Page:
Facebook's new tool, graph search, is only available to a small number of users right now but eventually everyone on the social network will have access to the modified search tool.
Last month, Local 6 explained how graph search could be used to locate anybody by simple search items like sex and the name of a high school. Despite Facebook's claims that it outwardly protects minors from being susceptible to searches from people outside their network of friends, Local 6 was able to locate profiles of hundreds of local teenagers.
It turned out that those teenagers could have been lying about their ages online, making them older than the 17-year-old threshold that Facebook uses to for their inherit protection for minors.
Now Facebook is efforting a national public relations campaign to explain the positive aspects of graph search.
In a satellite interview with Local 6 anchor Lauren Rowe, a Facebook product manager claimed that graph search was created with users privacy in mind.
"If I've only shared with a few people that I'm interested in soccer only those few people will see either in newsfeed or on timeline or on search," said Katie O'Neill.
Local 6's social media producer Savannah Herring said that users have to figure out what they are sharing and what they aren't on their own to get ready for graph search.
"Everytime Facebook rolls out a new product, users have to consider how that affects their privacy," said Herring.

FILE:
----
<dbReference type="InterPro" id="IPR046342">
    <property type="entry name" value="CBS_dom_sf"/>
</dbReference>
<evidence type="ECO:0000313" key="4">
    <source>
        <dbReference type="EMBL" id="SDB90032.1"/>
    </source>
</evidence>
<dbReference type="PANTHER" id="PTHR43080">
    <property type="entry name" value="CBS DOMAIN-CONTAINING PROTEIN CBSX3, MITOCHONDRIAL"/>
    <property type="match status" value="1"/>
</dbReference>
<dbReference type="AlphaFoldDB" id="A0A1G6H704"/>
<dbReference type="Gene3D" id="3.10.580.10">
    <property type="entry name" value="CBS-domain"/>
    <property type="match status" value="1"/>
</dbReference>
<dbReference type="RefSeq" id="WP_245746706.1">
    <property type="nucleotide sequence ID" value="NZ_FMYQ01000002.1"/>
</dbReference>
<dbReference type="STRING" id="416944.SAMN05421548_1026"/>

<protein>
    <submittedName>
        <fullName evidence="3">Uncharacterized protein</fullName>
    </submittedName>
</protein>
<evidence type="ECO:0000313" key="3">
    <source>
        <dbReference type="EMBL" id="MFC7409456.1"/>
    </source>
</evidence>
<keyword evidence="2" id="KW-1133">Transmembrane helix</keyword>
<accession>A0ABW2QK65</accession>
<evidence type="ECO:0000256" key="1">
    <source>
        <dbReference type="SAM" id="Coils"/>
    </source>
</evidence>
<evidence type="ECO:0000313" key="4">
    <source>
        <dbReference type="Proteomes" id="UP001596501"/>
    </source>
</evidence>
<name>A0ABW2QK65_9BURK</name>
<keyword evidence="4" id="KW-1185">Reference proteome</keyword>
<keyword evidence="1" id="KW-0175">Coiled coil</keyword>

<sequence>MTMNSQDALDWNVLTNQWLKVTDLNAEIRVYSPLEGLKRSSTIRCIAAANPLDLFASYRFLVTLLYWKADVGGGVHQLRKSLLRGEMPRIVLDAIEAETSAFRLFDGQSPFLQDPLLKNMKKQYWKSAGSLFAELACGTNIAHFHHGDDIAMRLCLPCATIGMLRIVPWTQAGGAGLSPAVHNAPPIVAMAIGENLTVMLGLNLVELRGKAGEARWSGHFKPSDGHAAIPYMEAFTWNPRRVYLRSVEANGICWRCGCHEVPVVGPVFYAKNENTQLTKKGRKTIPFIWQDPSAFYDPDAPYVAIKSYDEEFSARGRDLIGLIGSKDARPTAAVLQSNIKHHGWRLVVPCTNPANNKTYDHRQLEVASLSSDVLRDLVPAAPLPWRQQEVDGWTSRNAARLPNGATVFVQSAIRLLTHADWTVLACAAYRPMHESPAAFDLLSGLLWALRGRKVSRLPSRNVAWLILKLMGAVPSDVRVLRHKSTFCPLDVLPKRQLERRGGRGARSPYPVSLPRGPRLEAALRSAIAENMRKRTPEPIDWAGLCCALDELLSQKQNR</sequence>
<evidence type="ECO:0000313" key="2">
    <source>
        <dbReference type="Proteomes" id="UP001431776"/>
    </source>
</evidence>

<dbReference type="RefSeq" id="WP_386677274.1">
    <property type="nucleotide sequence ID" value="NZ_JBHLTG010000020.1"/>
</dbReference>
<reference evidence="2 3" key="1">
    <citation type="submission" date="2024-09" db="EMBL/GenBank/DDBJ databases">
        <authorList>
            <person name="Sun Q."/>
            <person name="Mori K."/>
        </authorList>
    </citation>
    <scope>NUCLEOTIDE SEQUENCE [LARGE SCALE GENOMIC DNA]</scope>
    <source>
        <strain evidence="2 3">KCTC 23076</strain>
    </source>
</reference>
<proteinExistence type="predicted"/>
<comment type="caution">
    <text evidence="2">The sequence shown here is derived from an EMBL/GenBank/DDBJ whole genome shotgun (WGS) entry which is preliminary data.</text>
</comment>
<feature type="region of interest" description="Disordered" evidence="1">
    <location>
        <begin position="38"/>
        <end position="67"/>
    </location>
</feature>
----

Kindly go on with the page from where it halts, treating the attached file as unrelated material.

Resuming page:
Herring demonstrated the social value of graph search by typing in key terms like "people who like politics in Orlando" and "restaurants my friends like nearby".
Instantly, Facebook populated with friends and places that fit those descriptions.
Since graph search is built using language tools, O'Neill says what users input about themselves in their locations, places of employment, and likes will populate graph search.
She said the company developed it because it was consistently a function that users requested from Facebook.
She would not give a timeline on how long it would be before graph search is available to everyone on Facebook or how many users currently have it.
Local 6 developed a web tutorial for updating privacy settings so users can prepare their profiles before graph search. You can watch it by clicking here.
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